Long-Term Disability Insurance Overview

Long-Term Disability Insurance (LTD) helps replace some of your income for an extended period when you cannot work at all or can only work part-time because of a disability.

To be covered by LTD, you or your employer must pay a monthly premium. When an illness or injury prevents you from working and you are running out of other benefits, such as sick days and Short-Term Disability Insurance (STD), you apply for benefits by speaking with your human resources representative or your insurance agent.

LTD policies require documentation from your doctor that explains your condition and estimates how long you will be unable to work. There will be a waiting period between the date you leave work and the date you actually get your benefits. Depending on your plan, the waiting period can be anywhere between 90 days and a year before benefits are paid. If you get STD and are covered by LTD, your STD benefits may automatically convert to LTD after a certain period.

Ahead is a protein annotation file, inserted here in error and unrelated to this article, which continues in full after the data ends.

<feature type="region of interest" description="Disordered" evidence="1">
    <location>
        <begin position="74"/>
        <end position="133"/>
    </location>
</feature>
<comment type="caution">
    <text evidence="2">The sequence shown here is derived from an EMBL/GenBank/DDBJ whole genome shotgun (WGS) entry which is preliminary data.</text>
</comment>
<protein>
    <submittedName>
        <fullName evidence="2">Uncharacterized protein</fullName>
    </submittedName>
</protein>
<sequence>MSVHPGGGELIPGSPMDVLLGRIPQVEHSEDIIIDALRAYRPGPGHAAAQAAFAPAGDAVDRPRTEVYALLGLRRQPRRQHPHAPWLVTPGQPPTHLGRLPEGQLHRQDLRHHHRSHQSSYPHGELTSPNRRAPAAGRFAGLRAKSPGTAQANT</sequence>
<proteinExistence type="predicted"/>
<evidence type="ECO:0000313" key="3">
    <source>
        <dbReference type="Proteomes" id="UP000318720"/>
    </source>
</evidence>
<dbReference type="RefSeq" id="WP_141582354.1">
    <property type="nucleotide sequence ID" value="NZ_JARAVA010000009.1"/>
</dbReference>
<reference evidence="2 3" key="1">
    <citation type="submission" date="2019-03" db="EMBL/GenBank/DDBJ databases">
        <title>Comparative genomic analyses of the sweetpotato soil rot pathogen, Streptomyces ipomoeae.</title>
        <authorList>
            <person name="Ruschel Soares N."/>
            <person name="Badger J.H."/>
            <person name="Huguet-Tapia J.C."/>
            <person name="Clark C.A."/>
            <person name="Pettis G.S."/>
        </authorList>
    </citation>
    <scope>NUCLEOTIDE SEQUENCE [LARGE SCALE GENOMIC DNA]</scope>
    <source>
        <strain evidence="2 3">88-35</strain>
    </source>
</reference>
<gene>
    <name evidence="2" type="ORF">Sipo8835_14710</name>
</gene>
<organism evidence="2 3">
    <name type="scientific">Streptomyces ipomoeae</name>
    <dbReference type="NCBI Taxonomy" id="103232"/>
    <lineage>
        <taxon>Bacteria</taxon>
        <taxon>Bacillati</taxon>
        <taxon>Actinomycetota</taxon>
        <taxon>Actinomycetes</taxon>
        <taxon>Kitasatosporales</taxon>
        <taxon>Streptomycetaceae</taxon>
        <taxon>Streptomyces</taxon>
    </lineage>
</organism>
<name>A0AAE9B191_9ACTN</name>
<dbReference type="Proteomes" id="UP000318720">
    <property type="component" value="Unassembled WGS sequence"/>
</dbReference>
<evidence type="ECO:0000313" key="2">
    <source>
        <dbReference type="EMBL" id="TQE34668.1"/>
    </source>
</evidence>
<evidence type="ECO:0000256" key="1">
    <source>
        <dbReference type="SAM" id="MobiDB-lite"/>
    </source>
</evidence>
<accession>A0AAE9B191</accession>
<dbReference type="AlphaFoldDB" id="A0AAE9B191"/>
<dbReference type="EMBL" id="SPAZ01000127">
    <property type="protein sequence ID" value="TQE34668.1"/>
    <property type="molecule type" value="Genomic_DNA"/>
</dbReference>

Once the waiting period is over, you will generally get a set percentage of the wages you earned before you were disabled. Although the amount varies, payments are generally around 60% of your previous wage. For example, if you were paid $2,000 per month at work and your policy pays 60% of pre-disability earnings, you will get a benefits check of $1,200 per month. Depending on your LTD policy, you may get benefits for a set number of years, like 2 years or 5 years, or until a certain age, like 65.

After or during your LTD benefits period, you may want to apply for Social Security Disability Insurance (SSDI), Supplemental Security Income (SSI), or other cash benefits programs. Some policies require that you apply for SSDI.

If you are enrolled in SSDI or SSI while also being enrolled in LTD, your LTD benefits may be reduced. The advantage of being enrolled in SSDI or SSI while receiving LTD is that they can help you become eligible for Medicare or Medical Assistance (MA) health benefits, which are not covered by LTD.